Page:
COLUMBIA — In an instant, and with a single hit, a football game became the last thing on anybody’s mind.
With just over a minute left in Alabama’s 42-10 victory over Missouri on Saturday, Missouri quarterback Corbin Berkstresser tossed a short pass to tight end Eric Waters, who corralled it on the right side of the field near his own sideline.
Immediately after making the catch, Alabama defensive back Bradley Sylve hit Waters, knocking him cleanly out of bounds. Just as quickly, Waters’ back – and then head – slammed into the turf.
The 6-foot-4 junior didn’t move, lying face down as his teammates surrounded him. Seconds ticked by, the training staff approached, and still, Waters didn’t move.
Rain trickled down softly, Alabama took a knee and ran out the clock, and a hoard of teammates, scattered poncho-clad Missouri fans and Alabama supporters on the southwest side of the stadium looked on.
As the game ended, Marching Mizzou was uncharacteristically silent. Players from the two teams met in the middle of the field, shaking hands and walking slowly toward their respective locker rooms.
The Alabama fan section also did not follow its usual routine. Typically, Alabama fans celebrate a win by chanting the "Rammer Jammer" cheer, which taunts the other team, proclaiming, “We just beat the hell outta you!”
Despite a 32-point victory, though, the "Rammer Jammer" never came. Worried faces and quiet murmurs replaced the usual Alabama bravado, if only for a moment.
With the rain still beating down on them, the scattered Missouri fans in the student section didn’t make a mad dash for the exits. They stayed in place, as did the marching band, all eyes peering down on Waters, who was now being placed onto a stretcher.
He was taken off the field, the cart moving slowly as a group of his teammates walked along beside him. As it left through the tunnel on the south side, the nearby Alabama fan section gave a rousing cheer, roaring with the same vigor as when coach Nick Saban had passed by moments earlier.
Waters raised his hand into the air and gave the thumbs-up signal to the crowd. As the cart disappeared from view, the Marching Mizzou started up again, the rain dripping off their raincoats and instruments as they played. The remaining Missouri students, standing and clapping in the east bleachers, turned to finally leave.
In a news conference minutes later, Missouri coach Gary Pinkel addressed a room full of reporters.
"I’ve been told this by my trainer, that it’s precautionary, what they (the training staff) did. But I don’t know that for a fact. I told our football team that, too," Pinkel said, his hair and black visor damp from the rain.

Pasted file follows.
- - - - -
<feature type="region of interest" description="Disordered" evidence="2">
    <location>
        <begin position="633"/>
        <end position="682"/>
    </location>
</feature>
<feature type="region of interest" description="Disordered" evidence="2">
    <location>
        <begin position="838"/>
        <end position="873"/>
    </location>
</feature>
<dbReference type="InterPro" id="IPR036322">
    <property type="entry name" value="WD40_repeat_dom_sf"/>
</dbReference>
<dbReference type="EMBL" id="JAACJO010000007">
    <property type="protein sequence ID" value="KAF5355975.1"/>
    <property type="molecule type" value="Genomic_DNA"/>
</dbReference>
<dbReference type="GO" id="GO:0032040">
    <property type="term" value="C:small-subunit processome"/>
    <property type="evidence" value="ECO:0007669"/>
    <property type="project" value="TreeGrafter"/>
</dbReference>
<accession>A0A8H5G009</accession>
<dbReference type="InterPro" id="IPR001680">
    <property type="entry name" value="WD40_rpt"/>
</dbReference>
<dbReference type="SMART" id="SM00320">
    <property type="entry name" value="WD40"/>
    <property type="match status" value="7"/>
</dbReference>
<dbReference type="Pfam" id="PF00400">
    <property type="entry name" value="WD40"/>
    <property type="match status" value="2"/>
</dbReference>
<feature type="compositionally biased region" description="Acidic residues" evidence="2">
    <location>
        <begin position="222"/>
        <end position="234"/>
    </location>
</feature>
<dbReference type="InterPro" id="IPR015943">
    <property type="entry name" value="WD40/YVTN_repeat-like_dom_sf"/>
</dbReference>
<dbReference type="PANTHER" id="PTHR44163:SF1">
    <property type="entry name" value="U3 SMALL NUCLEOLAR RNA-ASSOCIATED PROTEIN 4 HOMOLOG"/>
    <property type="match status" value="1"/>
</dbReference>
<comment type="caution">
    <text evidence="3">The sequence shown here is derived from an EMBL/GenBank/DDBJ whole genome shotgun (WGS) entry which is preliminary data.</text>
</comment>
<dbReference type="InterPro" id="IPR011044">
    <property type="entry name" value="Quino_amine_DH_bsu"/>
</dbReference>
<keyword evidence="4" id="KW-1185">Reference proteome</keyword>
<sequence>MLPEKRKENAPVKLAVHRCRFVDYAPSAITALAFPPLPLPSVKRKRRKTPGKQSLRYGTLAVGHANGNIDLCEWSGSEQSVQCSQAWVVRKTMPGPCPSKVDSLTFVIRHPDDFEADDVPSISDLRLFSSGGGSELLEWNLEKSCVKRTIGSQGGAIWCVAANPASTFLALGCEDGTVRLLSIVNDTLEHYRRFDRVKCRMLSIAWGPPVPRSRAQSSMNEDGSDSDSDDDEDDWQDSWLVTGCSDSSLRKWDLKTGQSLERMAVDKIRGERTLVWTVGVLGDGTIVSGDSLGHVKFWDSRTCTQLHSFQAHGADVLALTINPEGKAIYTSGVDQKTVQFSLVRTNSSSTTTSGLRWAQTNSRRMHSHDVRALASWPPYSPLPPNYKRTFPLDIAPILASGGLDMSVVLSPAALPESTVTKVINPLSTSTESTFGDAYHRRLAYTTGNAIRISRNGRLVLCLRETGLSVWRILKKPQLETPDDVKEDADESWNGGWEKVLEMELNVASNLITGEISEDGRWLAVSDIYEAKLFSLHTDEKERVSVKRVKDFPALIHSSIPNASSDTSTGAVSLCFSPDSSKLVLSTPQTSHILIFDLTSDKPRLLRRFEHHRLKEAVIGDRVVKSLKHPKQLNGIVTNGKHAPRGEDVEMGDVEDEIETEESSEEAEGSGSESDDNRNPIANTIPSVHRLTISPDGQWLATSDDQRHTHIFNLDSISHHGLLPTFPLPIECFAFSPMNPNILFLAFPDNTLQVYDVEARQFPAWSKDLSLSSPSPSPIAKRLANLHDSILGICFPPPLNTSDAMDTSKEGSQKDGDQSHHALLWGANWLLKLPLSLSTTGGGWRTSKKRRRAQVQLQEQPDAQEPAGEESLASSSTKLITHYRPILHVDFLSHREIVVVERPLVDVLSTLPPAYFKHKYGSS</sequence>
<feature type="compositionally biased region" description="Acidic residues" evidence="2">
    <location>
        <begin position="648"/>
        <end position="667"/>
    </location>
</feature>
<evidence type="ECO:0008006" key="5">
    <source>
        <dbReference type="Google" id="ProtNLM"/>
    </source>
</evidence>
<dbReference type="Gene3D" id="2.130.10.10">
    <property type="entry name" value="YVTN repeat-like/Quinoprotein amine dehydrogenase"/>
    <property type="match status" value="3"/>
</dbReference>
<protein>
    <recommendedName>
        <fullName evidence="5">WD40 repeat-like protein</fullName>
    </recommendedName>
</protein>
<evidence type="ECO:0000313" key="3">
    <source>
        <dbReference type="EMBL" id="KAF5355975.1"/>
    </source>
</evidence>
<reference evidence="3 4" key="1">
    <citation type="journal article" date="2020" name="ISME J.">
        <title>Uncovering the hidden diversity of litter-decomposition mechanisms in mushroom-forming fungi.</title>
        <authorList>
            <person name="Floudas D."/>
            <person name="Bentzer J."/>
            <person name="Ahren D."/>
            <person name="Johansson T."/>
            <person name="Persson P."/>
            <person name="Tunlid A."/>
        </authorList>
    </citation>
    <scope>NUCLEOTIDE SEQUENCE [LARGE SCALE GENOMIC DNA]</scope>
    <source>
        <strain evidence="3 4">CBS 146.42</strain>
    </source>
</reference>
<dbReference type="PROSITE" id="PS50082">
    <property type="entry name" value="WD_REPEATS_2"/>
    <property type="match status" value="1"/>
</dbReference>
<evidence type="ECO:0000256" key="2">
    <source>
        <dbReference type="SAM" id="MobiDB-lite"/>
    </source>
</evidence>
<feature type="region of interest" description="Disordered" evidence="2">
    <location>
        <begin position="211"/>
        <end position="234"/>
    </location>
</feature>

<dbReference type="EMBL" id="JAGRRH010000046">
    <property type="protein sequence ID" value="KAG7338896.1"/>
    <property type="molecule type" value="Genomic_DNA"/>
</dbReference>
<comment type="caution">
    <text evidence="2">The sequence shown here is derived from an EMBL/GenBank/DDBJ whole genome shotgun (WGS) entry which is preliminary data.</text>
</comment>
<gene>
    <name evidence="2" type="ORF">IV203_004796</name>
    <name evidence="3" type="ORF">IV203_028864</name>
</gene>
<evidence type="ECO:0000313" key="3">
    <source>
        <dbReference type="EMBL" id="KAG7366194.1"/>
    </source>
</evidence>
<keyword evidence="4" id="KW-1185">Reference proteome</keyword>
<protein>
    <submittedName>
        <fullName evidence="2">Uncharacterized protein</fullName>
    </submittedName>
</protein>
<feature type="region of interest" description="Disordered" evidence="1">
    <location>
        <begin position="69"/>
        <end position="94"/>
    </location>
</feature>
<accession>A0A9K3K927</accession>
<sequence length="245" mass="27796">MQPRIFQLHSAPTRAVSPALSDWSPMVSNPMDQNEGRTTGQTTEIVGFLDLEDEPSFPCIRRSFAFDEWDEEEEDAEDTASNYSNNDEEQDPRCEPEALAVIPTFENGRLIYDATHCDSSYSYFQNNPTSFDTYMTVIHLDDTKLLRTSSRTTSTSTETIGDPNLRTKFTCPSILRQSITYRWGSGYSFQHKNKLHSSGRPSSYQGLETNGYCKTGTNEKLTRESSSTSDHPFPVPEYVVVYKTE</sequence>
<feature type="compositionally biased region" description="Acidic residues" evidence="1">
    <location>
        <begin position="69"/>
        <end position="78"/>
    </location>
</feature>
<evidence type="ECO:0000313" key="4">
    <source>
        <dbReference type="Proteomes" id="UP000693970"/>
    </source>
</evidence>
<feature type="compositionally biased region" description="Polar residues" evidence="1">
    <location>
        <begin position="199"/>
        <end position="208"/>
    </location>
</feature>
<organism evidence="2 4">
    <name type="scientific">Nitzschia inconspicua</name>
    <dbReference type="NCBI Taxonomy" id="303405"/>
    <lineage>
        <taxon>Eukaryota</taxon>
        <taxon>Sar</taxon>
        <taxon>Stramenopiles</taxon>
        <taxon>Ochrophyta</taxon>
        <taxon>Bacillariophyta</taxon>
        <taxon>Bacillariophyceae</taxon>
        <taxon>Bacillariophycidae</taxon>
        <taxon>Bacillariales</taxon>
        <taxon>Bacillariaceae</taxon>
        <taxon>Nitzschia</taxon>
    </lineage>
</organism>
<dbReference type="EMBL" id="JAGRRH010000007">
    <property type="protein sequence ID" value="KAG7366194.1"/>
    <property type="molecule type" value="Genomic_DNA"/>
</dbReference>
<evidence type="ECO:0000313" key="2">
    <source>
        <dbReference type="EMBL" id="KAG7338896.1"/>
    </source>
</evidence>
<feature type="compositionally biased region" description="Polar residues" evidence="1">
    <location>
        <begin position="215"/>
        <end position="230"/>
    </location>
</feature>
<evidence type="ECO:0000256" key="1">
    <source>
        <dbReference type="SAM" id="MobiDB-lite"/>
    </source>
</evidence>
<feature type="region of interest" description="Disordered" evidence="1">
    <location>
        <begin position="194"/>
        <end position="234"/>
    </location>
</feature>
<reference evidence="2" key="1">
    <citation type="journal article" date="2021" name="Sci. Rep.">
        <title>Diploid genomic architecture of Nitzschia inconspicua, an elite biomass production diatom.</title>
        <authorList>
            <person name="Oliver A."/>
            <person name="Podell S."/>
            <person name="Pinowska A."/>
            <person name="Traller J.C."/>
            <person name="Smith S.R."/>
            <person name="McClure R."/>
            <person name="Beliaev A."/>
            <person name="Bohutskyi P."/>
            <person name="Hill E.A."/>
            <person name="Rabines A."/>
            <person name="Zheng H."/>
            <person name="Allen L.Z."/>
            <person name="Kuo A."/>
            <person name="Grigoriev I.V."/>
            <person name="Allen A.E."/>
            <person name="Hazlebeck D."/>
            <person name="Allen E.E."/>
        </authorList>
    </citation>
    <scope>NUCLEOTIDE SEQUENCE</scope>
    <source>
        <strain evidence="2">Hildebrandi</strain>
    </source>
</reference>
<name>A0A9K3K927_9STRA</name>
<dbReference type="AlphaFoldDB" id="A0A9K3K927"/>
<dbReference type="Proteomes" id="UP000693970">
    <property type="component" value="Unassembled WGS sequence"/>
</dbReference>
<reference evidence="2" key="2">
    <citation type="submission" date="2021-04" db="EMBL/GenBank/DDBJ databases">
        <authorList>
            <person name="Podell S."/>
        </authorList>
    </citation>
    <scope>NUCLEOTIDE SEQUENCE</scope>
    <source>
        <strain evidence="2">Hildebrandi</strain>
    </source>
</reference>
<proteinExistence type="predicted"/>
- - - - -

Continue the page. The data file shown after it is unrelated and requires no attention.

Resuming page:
"The second we hear anything (about Waters) we will text our players and let them know, as we always do with anything in our football program. Let them know exactly how their teammate is doing. Hopefully he’s going to be OK."
After being carted off the field, Waters was transported to University Hospital on Missouri’s campus, where he underwent both an MRI and CT scan. Both came back normal. After temporary numbness, he eventually was able to move all of his extremities.
The injury was to his lower back, not head or neck, like many had feared. His father, Eric Waters Sr., accompanied him to the hospital, and said via phone that he understood that injuries like his son’s come along with the game he plays.
"It’s just part of the game. Eric underwent all kinds of tests, and he’s stable. He’s going to be fine," Waters Sr. said at University Hospital after the game. "We’d just like to thank everybody who has followed up with us and is supporting him tonight."
Shortly after 1 a.m., Missouri team spokesman Chad Moller sent an email updating the media on his condition, in which he announced the diagnosis as a "muscle strain."
Waters was released from the Missouri Orthopaedic Institute on Sunday, and on Monday morning he took to Twitter to thank his fans and followers for their support and prayers over the weekend.
"Thanks to everyone who sent up prayers for me this weekend. So thankful to have great fans and great ppl in my life! God bless," Waters tweeted.
Saturday’s result certainly did not endear Missouri to its top-ranked opponent, but Waters’ situation served as an example of how opposing fans can look past their allegiances to acknowledge something more important.
As he was carted off the field, fans of both teams rose to their feet and cheered. Whether they were wearing crimson or gold, it didn’t matter.
They all cheered. And Waters noticed.
“A special thanks to all the Alabama fans and there support and thanks to all my followers again,” he tweeted on Monday.
Football, even in the SEC, took a backseat when it mattered most.
Supervising editor is Grant Hodder.